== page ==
Fogged up, “unclear” windows are not just an inconvenience, they present a “clear” driving danger.
When the air temperature inside a vehicle is warmer than the temperature outside, the water molecules inside the cabin can go through a process of condensation and collect on the windshield and windows, where the dueling temperatures collide. This causes a cloudy moisture to form on the windows, especially on cold or rainy days, inhibiting visibility. Defrosters help combat this phenomenon by clearing away unwanted moisture so that drivers can see out the windows and operate the vehicle safely.
On most late-model vehicles, the front defroster consists of vents and operates with the same blower motor and fan as the air conditioning system. The A/C (regardless of its set temperature) removes the moisture from the air inside the cabin through condensation and directs it out through the bottom of the vehicle. The system then pumps dry air into the car. When you turn on the defroster, the vents direct this dry air up toward the windshield to evaporate the moisture. The defroster also equalizes the temperature of the glass with the air temperatures.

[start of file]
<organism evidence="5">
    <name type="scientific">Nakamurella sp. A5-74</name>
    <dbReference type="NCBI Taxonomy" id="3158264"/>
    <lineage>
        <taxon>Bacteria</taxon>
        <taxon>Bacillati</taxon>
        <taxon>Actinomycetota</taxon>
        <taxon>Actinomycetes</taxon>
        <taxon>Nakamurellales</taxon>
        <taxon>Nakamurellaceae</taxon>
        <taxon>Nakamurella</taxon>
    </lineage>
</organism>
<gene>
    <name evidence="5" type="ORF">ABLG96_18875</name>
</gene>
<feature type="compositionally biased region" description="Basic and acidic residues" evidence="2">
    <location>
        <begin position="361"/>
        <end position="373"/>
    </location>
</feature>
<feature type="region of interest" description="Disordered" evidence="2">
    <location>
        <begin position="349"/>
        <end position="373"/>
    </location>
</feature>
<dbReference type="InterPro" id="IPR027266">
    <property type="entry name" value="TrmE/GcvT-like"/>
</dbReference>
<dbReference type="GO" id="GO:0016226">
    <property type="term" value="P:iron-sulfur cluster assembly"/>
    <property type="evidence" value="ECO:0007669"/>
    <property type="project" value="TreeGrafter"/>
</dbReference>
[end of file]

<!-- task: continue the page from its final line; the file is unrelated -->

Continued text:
Unfortunately, this means if your air conditioner isn’t working properly, your front defroster will also not work well, so checking and maintaining your A/C system is about more than just comfort, it’s about safety as well.